Transcription from ‘Petitions in the State Papers: 1660s’, in Petitions in the State Papers, 1600-1699, ed. Brodie Waddell, British History Online, Richard Williams, one of the yeomen ushers of the king’s great chamber. SP 29/29 f. 63 (1661).
To the King’s most excellent majestie.
The humble peticion of Richard Williams, one of the yeomen ushers of your majesties greate chamber in ordinary.
Sheweth: that your peticioner was one of the greate chamber in ordinary to your late grand=father King James of blessed memory and alsoe to your late father King Charles of glorious memory and now continueth in the same under your sacred majestie.
That during your peticioners attendance on your said royall father in the late trobles, all his estate was for that cause seized on and sequestred by the then Parliament authority to your poore peticioners utter ruyne, and now hee being growne very aged and infirme in body is incapable of susteyneing himself.
Your peticioner therefore humbly prayes that your majestie will bee pleased (considering his said losses and sufferings) to graunt him the goodes and chattells late of Giles Pritchard whoe was executed on the 19th of January 1660, in Cheapside London, for treason, and your peticioner shall ever pray etc.
[paratext:] January 25 1660 Richard Williams one of his majesties yeoman ushers for the personall estate of Giles Pritchard lately executed for treason in Pauls church yard
Referred to the sheriffe of London to certify whether any inquisition [soe taken and what?] [natere the fees amount?] to.
Report by Pauline Brown
Richard Williams, one of the Yeomen ushers to the King, who had previously served both James I and Charles I, had had all his assets confiscated during the Republic. In this petition, he is asking for the goods and chattels of the late Giles Pritchard, who was executed for treason, to be awarded to him in compensation. The matter was referred to the Sheriff of London to determine what assets were taken.
From the above petition we know that Richard Williams had previously been a yeoman usher to both King James I and Charles I, but his working life was interrupted by the Civil Wars and his belongings were confiscated by the administration during the Commonwealth period. However, his life improved somewhat at the restoration of Charles II when he returned to the King’s household on 16 August 1660 in the post of Second Yeoman of the Ewry appointed by the Lord Steward’s warrant.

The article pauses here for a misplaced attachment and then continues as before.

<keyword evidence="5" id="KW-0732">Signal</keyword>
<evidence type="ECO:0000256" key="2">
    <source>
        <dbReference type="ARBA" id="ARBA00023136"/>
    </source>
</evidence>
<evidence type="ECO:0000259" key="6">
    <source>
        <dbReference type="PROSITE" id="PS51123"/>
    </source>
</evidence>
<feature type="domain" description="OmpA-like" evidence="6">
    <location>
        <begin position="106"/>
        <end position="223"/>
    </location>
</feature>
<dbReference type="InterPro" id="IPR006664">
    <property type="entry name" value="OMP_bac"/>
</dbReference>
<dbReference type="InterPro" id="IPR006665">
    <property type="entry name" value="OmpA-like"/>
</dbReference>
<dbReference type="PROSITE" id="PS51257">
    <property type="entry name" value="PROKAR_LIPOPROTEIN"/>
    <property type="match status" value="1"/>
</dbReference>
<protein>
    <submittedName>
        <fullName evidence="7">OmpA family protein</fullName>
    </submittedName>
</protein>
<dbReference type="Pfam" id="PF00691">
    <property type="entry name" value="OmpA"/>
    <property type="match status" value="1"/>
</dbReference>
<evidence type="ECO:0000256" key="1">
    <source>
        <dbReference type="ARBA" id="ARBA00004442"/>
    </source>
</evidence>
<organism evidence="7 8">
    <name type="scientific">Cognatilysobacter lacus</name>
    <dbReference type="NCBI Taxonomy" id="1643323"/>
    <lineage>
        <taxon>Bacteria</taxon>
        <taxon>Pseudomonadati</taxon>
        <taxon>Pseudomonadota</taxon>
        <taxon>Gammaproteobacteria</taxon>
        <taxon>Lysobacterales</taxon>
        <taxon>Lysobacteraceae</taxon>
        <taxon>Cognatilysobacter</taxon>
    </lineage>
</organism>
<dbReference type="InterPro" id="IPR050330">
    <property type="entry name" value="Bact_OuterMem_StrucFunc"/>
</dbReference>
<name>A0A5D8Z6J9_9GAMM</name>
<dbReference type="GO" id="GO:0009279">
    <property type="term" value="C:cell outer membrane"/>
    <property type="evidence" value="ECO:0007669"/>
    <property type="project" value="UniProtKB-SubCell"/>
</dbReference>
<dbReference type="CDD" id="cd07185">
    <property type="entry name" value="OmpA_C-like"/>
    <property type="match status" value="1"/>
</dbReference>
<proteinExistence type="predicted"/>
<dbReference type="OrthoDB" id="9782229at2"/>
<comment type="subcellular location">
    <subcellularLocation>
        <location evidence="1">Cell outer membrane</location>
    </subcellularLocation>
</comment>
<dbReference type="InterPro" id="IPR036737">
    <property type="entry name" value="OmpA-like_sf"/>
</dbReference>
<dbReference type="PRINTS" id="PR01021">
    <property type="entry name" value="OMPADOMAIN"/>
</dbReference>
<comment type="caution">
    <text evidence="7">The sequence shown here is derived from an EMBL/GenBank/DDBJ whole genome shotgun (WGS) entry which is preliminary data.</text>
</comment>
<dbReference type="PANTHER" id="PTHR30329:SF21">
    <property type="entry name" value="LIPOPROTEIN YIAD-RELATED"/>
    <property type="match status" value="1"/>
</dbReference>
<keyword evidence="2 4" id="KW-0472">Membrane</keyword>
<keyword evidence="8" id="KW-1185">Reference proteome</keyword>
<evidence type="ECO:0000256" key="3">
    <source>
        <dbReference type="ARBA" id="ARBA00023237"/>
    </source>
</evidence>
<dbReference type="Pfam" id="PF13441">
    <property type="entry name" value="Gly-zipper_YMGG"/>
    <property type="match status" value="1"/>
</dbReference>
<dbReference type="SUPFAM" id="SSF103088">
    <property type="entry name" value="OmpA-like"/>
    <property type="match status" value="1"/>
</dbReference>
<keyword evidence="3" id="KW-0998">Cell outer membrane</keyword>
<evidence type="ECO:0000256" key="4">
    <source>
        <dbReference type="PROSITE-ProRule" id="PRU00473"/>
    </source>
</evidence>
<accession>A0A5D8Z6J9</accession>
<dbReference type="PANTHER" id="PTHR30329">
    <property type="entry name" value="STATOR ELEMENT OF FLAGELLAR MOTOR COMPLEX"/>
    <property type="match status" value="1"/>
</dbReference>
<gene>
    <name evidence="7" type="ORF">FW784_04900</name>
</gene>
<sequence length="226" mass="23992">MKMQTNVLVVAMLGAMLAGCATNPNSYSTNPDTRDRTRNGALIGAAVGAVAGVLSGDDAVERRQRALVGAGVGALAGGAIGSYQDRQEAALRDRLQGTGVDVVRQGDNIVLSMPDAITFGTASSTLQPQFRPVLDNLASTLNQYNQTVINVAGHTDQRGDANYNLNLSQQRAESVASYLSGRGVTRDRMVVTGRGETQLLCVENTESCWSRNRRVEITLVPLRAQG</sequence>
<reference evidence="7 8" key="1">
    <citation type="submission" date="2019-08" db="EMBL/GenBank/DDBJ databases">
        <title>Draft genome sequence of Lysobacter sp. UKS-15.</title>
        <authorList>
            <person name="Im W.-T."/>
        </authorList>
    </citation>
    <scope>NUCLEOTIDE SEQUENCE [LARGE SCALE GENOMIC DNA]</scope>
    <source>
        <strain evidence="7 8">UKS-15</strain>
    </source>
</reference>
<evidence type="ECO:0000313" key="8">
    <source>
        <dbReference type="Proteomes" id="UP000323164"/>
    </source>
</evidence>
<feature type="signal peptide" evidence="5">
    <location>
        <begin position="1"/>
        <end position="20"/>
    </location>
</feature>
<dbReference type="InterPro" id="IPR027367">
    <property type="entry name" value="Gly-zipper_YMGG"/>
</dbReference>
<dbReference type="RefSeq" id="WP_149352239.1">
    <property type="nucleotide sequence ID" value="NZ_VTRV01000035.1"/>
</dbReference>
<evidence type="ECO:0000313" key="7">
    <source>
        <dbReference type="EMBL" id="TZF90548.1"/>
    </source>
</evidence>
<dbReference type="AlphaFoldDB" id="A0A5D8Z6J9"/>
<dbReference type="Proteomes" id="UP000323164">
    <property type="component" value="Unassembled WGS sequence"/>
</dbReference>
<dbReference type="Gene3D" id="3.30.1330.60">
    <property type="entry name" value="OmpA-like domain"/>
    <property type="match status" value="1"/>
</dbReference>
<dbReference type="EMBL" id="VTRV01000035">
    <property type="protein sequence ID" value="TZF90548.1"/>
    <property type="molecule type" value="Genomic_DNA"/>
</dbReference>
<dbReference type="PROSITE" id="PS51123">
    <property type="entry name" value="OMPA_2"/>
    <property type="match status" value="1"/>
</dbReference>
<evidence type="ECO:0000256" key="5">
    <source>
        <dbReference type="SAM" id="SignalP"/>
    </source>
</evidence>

This was a lower position than that which Richard Williams had previously held with the early Stuart kings. It entailed taking care of the linen for the King’s table, laying the table for mealtimes and serving water in their silver ewers after dinner. The ceremony to which he most probably conformed would have been similar to that which took place during the reign of Queen Elizabeth l in 1595. The ‘Yeoman of the Ewry and Pantry conducted by the Yeoman Usher, pass through to the great Dining Chamber. When they arrive at the middle of that room, they bow reverently (although no one else be present), and they do the same upon approaching the table. The Usher, kissing his hand, places it on the centre of the dining table, to indicate to his subordinate of the Ewry (who kisses the table), where the cloth is to be laid’.
Despite his return to service in the royal household, Richard was obviously very much impoverished and by petitioning the King, he saw an opportunity to gain some meagre possessions following the execution of Giles Pritchard. Richard Williams died in January 1662.
Giles Pritchard was a cow keeper from Islington and on the 6 January 1660/1 joined a group to cause a rebellion against the King. They met and armed themselves at their headquarters in Coleman Street near Moorgate, and marched to St Paul’s and through the City, causing havoc and fighting the trained bands who were brought in to oppose them. The rioters escaped later on that day, spending the night at Cane Wood (Kenwood), and then returned in the morning to continue their fight. During the violent skirmishes that ensued, twenty of the King’s men were killed and about the same number of rioters also died. The main protagonists numbering twenty-two men, including their leaders, and Giles Pritchard were caught and arrested for treason. At the trial on 16January, most of these twenty-two were found guilty with the two leaders, Venner and Hodgkin, committed to death by hanging and quartering. Giles Pritchard had his sentence commuted to hanging and posthumous beheading and he was executed on the same day in Wood Street.
On the day of the hanging, Samuel Pepys mentioned that he saw Venner and Pritchard’s bodies on a sledge. This indicates that the incident was certainly widely known and commented on.
 ‘The household below stairs: Ewry 1660-1837’, in Office-Holders in Modern Britain: Volume 11 (Revised), Court Officers, 1660-1837, ed. R O Bucholz (London, 2006), pp. 453-458. British History Online, http://www.british-history.ac.uk/office-holders/vol11/pp453-458
 T. B. Howell, A Complete Collection of State Trials, Vol. VI, pp. 109-110; ‘1661: Thomas Venner and the Fifth Monarchy Men’: http://www.executedtoday.com/2010/01/19/1661-thomas-venner-fifth-monarchy-men/.
This report is part of a series on ‘Petitioners in the reign of Charles II, 1660-1685’, created through a U3A Shared Learning Project on ‘Investigating the Lives of Seventeenth-Century Petitioners’.